2015-5-19 // by Ian Jacobs

On 12 March 2014 the World Wide Web Foundation (WF) and the World Wide Web Consortium (W3C) announced the launch of this site as a shared space to celebrate the 25th anniversary of the Web and raise awareness about key challenges ahead. We received thousands of birthday greetings from around the world. We’ve highlighted a few of our favorites.

The launch a year ago was just the start of working with organizations and people around the world on technology and policy issues to help ensure the Web will remain “for everyone” into the future. Here are some of the highlights:

  • We collaborated with the Webby Awards on the Webbys 25 for 25, a collection of essays, art projects, films, and Web mementos.
  • The Web Foundation launched the Web We Want movement to bring people together from around the world to defend, claim and change a Web that is for everyone. This has included putting together the world’s first Web We Want Festival series with London’s Southbank centre - the closing weekend is 28-30 May 2015.
  • In April 2014, Brazil’s President Dilma Rousseff signed the first Internet Bill of Rights —the Marco Civil da Internet— into law.
  • In August 2014, Tim Berners-Lee gave a TED talk where he called for a “Magna Carta for the Web”
  • In October 2014, W3C celebrated its 20th anniversary at a Symposium on the Future of the Web, including presentations from Vint Cerf, US FCC Commissioner Jessica Rosenworcel, Fadi Chehadé, Darren Walker and many other luminaries.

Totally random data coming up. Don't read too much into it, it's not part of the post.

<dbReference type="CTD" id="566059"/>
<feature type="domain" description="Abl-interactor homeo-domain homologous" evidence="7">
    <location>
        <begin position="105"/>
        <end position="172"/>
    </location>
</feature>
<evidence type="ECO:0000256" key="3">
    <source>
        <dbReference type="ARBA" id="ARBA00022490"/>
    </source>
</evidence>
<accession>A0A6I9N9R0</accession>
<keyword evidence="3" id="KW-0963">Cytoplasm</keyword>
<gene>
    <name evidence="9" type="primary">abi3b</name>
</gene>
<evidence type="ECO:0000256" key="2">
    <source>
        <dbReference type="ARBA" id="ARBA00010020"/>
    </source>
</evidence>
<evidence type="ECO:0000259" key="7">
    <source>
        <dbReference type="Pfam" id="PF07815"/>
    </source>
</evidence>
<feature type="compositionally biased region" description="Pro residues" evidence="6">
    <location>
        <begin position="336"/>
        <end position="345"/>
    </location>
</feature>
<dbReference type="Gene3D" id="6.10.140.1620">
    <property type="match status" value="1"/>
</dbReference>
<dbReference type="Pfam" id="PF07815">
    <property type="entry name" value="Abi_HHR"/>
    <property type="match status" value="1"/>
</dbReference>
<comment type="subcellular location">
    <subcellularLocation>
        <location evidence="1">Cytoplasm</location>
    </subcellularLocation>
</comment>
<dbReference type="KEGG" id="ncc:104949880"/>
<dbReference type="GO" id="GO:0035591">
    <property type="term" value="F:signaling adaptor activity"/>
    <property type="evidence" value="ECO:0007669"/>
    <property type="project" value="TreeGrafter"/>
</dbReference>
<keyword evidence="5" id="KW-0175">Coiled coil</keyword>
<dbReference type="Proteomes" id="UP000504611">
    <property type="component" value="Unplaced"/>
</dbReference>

• In December 2015, the WF announced the 2014-2015 edition of the Web Index, which measures the Web’s contribution to social, economic and political progress in countries across the world. At the launch, Sir Tim Berners-Lee called for the Internet to be recognized as a basic human right.
  • In February 2015, US FCC Chairman Tom Wheeler announced proposed rules supportive of net neutrality, which the WF hailed as great news even as there remains more work to do.

The webat25.org archive has a lot more from the year of activities.

We would like to thank all of the Web25 sponsors who supported this work: the Ford Foundation, ICANN, Intel XDK, the John S. and James L. Knight Foundation, Twitter, and Yahoo!

With this post we are “freezing” this site. But the work is not done to ensure the Web remains available to all. We invited you to follow the Web Foundation news and W3C news and, more importantly, get involved in ensuring the Web of tomorrow is the Web We Want!